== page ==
Nuclear weapons are back in the news. And, for the first time in a long time, people are scared. But the “fire and fury” threatened by the current US president has been with us, impacting our lives, for the past 73 years.
Most people may be unaware of the billions of dollars sunk fistful after fistful into the nuclear-weapon industry since the end of the Cold War. The leaders of the nuclear-armed countries call it “modernization”—a euphemism for ensuring that these weapons last long into the 21t century. We’ve read the headlines about Trump’s eagerness to “rebuild” the nuclear arsenal, but this didn’t start with Trump. Presidents Clinton and Obama both made deals to invest billions in the nuclear-weapon complex in exchange for the ratification of treaties that were supposed to limit the testing and deployment of US nuclear weapons. Spoiler alert: The United States didn’t ratify the test ban, and the agreement with Russia on reducing the number of deployed warheads wasn’t what it was cracked up to be. But each time, billions were spent on nuclear weapons.
Now Trump is talking about restarting nuclear testing and building new nuclear weapons—including so-called “low-yield” weapons that the military hopes could be used in conflict. He trashed the Iran deal, and John Bolton, his national-security adviser, seems intent on sabotaging any hope of denuclearization in the Korean peninsula. Trump’s vision is terrifying, but it is built on the foundations laid by previous leaders of the United States.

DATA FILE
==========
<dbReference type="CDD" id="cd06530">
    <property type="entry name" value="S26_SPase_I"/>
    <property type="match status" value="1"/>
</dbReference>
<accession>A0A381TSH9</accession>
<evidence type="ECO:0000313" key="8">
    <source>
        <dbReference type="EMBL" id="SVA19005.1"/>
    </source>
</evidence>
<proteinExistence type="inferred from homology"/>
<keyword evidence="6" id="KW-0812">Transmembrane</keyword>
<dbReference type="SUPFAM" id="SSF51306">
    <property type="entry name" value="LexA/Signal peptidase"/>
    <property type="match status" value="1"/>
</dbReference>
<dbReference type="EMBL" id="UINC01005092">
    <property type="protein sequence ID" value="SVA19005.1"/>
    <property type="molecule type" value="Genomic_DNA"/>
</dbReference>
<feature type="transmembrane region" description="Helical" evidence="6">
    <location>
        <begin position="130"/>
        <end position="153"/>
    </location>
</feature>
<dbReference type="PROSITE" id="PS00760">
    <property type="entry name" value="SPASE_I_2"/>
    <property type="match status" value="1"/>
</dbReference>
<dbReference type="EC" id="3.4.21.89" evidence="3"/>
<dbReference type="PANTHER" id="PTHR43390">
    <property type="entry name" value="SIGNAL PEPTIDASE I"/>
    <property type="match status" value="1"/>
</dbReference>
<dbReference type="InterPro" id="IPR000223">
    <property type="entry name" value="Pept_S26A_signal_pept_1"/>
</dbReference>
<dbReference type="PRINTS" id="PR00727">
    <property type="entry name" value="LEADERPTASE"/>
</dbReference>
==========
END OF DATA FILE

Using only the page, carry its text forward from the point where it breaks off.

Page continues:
The leaders of the United States are not alone in this mad pursuit. In Russia, the United Kingdom, France, China, India, Pakistan, and Israel, generations of governments have upheld their nuclear arsenals as providing the “ultimate security,” and have spent billions on maintaining these weapon systems for the indefinite future. Each has built their nuclear arsenal on backs of human beings, testing their weapons on the bodies and lands of the most marginalized of their own or other societies.